The pass function is responsible for prompting user to enter the password for the device by displaying a message dialog “macOS needs to access System settings %s Please enter your password.” with osascript with title “System Preferences”: Sets the title of the dialog window to System Preferences. The dialog will automatically close after 30 seconds if the user doesn’t interact with it. After retrieving a password with GetUserPassword from the dialog box, the function checks if the returned password is not an empty string and if the password is not empty, the function then calls getpass with the entered password. getpass will try to authenticate with entered password and if it returns 0, which means that the password was entered incorrectly, the user gets “You entered an invalid password” display message.


Once a valid password is entered, the function proceeds with writing the password to /Users/run/{generated_numeric_value}/password-entered , based on my understanding. The path with the numeric value is generated using the function below where the stealer gets the current time of the device and then seeds the current time with the random number generator.


The function then checks if the user’s keychain file (login.keychain-db) exists. If it does, it copies this keychain file to a new location specified by /Users/run/{generated_numeric_value}/login-keychain. The Login Keychain acts as the primary storage file in macOS, where it keeps a majority of the passwords, along with secure notes and various other sensitive pieces of information.”

Let’s come back to pbkdf2 key: in order to grab the key, the stealer executes the command:

security 2>&1 > /dev/null find-generic-password -ga 'Chrome' | awk '{print $2}'

The output is compared against the string SecKeychainSearchCopyNext. SecKeychainSearchCopyNext is a macOS API function used to find the next keychain item that matches given search criteria. If the output is not SecKeychainSearchCopyNext, the code constructs a file path under /Chromium/Chrome and then writes the extracted key into a file named Local State. The pbkdf2 key serves as an essential component for password decryption in Chrome.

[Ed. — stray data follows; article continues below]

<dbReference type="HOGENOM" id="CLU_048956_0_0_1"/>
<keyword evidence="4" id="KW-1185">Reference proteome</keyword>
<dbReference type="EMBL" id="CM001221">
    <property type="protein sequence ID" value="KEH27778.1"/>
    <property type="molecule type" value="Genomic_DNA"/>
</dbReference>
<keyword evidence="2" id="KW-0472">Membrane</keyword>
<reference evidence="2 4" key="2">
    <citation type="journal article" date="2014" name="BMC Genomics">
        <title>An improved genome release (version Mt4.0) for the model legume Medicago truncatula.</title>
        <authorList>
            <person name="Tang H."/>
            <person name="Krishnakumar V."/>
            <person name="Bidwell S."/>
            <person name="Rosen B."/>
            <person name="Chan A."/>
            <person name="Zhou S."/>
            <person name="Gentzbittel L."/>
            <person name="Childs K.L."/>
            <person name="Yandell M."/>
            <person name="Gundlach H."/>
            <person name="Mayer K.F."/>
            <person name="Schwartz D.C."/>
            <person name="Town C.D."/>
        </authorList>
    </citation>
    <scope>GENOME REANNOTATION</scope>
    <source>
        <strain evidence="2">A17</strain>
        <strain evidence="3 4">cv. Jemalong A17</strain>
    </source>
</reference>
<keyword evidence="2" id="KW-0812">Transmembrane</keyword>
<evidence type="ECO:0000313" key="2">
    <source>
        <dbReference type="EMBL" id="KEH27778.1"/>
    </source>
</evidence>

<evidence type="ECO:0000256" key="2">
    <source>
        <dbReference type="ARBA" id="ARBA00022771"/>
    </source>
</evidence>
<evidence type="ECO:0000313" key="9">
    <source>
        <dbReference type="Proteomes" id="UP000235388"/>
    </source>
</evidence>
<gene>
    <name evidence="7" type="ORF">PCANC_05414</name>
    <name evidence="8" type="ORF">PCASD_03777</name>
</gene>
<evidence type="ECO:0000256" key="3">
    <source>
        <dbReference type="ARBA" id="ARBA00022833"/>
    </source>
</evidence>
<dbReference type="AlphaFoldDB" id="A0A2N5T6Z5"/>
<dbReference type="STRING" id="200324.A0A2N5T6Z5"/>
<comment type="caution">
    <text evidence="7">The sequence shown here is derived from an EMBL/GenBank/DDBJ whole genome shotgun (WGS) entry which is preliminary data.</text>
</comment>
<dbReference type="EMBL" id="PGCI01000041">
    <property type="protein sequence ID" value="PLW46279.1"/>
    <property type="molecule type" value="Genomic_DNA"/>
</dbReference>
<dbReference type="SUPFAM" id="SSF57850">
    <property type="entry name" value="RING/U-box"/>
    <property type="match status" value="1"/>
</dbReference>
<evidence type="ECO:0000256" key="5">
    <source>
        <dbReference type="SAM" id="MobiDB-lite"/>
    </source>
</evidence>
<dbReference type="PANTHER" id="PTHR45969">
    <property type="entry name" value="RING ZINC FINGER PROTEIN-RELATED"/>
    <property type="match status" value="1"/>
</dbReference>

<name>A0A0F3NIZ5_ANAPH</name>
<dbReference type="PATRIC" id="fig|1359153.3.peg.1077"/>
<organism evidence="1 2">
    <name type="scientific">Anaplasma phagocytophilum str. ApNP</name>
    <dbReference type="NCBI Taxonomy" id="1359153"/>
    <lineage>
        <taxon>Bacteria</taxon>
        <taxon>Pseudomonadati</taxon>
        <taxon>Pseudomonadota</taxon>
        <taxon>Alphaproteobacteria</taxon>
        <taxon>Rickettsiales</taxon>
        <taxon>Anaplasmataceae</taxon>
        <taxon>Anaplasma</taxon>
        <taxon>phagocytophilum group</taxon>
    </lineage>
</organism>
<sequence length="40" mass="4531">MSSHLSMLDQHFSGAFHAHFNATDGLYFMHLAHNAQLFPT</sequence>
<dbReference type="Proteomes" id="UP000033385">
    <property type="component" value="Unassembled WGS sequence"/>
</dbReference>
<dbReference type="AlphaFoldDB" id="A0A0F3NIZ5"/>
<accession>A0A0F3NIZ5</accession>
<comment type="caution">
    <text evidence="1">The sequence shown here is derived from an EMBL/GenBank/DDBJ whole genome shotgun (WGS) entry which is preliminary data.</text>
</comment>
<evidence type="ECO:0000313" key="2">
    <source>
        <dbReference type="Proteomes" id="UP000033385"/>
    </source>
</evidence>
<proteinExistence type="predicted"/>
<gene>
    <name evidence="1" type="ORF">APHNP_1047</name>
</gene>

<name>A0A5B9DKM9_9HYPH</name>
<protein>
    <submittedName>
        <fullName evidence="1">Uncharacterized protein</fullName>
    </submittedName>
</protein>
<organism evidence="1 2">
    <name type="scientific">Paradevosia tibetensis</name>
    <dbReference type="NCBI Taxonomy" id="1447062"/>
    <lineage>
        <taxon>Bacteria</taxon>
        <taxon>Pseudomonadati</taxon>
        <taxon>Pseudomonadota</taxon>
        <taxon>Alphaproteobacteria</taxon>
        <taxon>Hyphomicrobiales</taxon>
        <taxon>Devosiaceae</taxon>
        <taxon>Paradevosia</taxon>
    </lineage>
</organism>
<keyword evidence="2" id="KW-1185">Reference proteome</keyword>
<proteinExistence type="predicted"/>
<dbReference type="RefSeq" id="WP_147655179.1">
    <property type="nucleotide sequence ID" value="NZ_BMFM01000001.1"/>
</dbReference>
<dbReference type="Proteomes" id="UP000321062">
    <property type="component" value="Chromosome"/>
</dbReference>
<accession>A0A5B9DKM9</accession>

Within function dotask(), after collecting data from functions (it’s worth mentioning that the data collected are appeared to be stored at /Users/run/{generated_numeric_value}):

  • GrabChromium()
  • keychain()
  • systeminfo()
  • FileGrabber()
  • GrabFirefox()
  • ColdWallets()

The stealer uses ditto, a command-line utility on macOS that’s used for copying, creating and extracting files, directories and archives, to archive the retrieved logs and sends them over to the command-and-control server. The command used to archive the files: “ditto -c -k –sequesterRsrc –keepParent”. The zip archive name is the same as the randomly generated numeric value that is present in the path mentioned above.

The example of the archived logs:


The logs are then sent to the Command and Control (C2) server using a POST request to the /sendlog endpoint.

New Version of AMOS

In the new version of AMOS, the string are encrypted using series of XOR operations shown in the image below.

Let’s briefly go through it:

  • The algorithm first checks a specific condition based on the 10th byte of the array. If this byte (when treated as a binary value) has its least significant bit set to 0 (meaning it’s an even number), the decryption process proceeds.

  • The algorithm iterates through a portion of the byte array, starting from a specific position. In each iteration, it compares the current byte with the following byte and depending on how the current byte relates to the next byte, different XOR operations are applied. These operations are:

    • If the current byte is one less than the next, XOR it with the next byte plus 1.
    • If the current byte is two less than the next, XOR it with the next byte plus 2.
    • If the current byte equals the next byte, XOR it with the current index minus 4 (this value is different for each encrypted string)